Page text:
2. Then the installer needs to be run.
  3. Then the simple installer steps need to be followed properly. The license agreement needs to be agreed and then click the next button.
  4. Then your system or machine needs a restart. That’s it, we are done with the NodeJs installation.

So far, we have got a good idea on NodeJs and when we have realized we should use it for our server side application.

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Understanding the Popularity of Node.js

Node.js has attracted the attention of businesses and organizations from all sectors. This is hardly a surprise, considering its versatility and strong community support. As you can see from the earlier-mentioned use cases, there are some pretty big players that use Node.js, organizations and businesses like NASA, Uber, PayPal, and Netflix.

Check out the industry trends below to get more insights into Node.js’s popularity.

Popularity and Usage

  • Over 6.3 million websites are estimated to be powered by Node.js [Radixweb].
  • The Stack Overflow Developer Survey 2023 indicates that Node.js remains the most popular web technology, with 42.65% of developers using it [Bacancy Technology, Agile Infoways]. This includes professional developers (42.73%), novice developers (42.44%), and others (42.07%) [Agile Infoways].
  • Node.js developer population is expected to have reached 27 million globally by the end of 2023 [esparkinfo.com].

Enterprise Adoption

  • 262,000+ companies have considered Node.js as a development tool [Agile Infoways].
  • Around 43% of developers use Node.js to create enterprise-level applications [esparkinfo.com].

Community and Developer Preferences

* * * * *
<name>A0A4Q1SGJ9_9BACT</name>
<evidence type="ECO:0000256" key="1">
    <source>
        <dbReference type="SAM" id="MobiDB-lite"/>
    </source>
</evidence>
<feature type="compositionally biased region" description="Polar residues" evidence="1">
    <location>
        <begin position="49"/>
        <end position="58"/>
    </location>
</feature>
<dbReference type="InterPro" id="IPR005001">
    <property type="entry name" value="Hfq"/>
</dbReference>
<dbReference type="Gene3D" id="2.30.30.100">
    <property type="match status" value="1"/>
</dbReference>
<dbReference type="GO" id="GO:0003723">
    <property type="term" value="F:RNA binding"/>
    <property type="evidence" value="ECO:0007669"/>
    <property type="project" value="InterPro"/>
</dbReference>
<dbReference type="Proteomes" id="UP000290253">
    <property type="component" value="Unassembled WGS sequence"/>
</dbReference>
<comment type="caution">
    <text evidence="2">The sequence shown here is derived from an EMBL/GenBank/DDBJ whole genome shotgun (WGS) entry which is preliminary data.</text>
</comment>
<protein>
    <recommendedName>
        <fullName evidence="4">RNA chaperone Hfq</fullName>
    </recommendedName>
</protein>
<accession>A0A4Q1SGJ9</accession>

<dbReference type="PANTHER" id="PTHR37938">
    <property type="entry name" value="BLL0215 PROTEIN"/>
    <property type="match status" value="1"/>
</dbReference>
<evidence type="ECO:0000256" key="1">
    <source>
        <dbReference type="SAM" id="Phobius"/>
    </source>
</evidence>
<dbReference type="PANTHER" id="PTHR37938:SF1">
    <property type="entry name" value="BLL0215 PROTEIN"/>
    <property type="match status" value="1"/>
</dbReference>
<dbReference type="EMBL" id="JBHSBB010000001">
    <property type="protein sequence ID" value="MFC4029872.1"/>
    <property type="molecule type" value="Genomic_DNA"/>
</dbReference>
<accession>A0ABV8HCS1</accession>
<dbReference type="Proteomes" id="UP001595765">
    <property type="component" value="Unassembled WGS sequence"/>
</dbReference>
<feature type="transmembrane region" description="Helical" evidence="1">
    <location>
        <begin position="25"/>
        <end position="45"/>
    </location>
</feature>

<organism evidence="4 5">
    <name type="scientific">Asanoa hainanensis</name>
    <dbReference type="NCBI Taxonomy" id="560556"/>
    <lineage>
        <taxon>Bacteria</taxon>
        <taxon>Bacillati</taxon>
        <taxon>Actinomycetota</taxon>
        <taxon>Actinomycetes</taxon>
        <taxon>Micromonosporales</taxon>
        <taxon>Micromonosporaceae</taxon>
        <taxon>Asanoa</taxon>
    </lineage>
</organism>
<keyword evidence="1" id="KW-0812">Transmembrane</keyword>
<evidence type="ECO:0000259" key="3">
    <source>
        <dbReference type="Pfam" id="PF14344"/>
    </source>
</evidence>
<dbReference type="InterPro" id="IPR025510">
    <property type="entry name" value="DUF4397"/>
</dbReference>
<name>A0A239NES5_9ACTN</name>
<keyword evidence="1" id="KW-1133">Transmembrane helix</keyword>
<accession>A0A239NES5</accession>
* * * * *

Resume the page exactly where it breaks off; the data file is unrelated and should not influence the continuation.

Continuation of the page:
• Nearly 95% of Node.js developers use databases for their projects [Radixweb].
  • 86% of developers use a front-end framework or library alongside Node.js [Radixweb].
  • 78% of Node.js downloads are for Linux, indicating a preference for open-source environments [Radixweb].


Node.js is a powerful and versatile runtime environment that has revolutionized server-side programming by bringing JavaScript to the backend. Leveraging the V8 JavaScript engine, Node.js compiles code into efficient machine code, enabling high-performance execution. Its event-driven, non-blocking I/O model allows developers to easily build scalable and responsive applications capable of handling numerous concurrent connections. From web servers and real-time applications to APIs and IoT solutions, Node.js's robust ecosystem and rich library support make it a popular choice among developers.

In essence, Node.js extends JavaScript's capabilities beyond the browser, providing a robust platform for modern server-side development. To further enhance your development skills and broaden your expertise, consider pursuing Java Certification Training. This training can complement your knowledge of Node.js, making you a more versatile and sought-after developer in the industry.

About the Author

Taha SufiyanTaha Sufiyan

Taha is a Research Analyst at Simplilearn. He is passionate about building great user interfaces and keeps himself updated on the world of Artificial Intelligence. Taha is also interested in gaming and photography.